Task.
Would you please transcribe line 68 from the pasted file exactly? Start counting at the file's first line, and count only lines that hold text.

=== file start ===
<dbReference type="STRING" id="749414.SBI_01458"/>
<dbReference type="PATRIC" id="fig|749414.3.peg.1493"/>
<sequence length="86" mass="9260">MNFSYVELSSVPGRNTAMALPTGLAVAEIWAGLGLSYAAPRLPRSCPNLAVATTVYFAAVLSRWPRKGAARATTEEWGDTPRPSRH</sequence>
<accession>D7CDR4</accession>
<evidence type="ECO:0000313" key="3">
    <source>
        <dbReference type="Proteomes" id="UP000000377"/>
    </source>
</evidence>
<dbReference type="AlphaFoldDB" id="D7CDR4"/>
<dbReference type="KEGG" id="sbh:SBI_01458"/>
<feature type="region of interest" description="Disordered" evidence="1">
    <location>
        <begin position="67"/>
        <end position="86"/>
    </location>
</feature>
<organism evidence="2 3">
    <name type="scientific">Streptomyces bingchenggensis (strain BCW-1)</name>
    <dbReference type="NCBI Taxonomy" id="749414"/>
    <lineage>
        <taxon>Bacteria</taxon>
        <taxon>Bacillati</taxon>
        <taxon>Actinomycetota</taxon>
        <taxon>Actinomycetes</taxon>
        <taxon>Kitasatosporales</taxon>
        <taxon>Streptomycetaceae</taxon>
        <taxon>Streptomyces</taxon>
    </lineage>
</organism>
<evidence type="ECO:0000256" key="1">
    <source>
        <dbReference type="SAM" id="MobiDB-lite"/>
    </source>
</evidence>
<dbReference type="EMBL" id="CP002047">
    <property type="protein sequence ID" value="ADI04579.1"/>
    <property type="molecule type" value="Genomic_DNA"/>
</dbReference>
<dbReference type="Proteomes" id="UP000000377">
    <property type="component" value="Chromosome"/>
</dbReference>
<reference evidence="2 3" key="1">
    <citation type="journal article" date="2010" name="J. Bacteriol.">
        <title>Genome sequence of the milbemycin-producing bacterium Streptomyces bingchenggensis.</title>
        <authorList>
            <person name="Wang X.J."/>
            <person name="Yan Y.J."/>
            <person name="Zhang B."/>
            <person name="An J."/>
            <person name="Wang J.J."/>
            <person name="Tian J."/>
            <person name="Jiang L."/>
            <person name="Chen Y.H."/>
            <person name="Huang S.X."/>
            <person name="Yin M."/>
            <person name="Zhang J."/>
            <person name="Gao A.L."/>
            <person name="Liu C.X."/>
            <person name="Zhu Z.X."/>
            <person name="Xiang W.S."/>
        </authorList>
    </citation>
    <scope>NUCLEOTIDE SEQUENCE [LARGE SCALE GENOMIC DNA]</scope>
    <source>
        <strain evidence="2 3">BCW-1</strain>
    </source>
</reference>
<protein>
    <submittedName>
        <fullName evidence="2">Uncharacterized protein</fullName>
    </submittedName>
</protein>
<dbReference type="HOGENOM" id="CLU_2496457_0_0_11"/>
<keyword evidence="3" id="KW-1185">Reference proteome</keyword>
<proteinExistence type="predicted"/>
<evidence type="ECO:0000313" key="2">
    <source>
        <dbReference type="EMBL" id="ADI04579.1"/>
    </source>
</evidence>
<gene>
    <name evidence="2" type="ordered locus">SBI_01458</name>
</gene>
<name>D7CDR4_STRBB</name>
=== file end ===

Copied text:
</reference>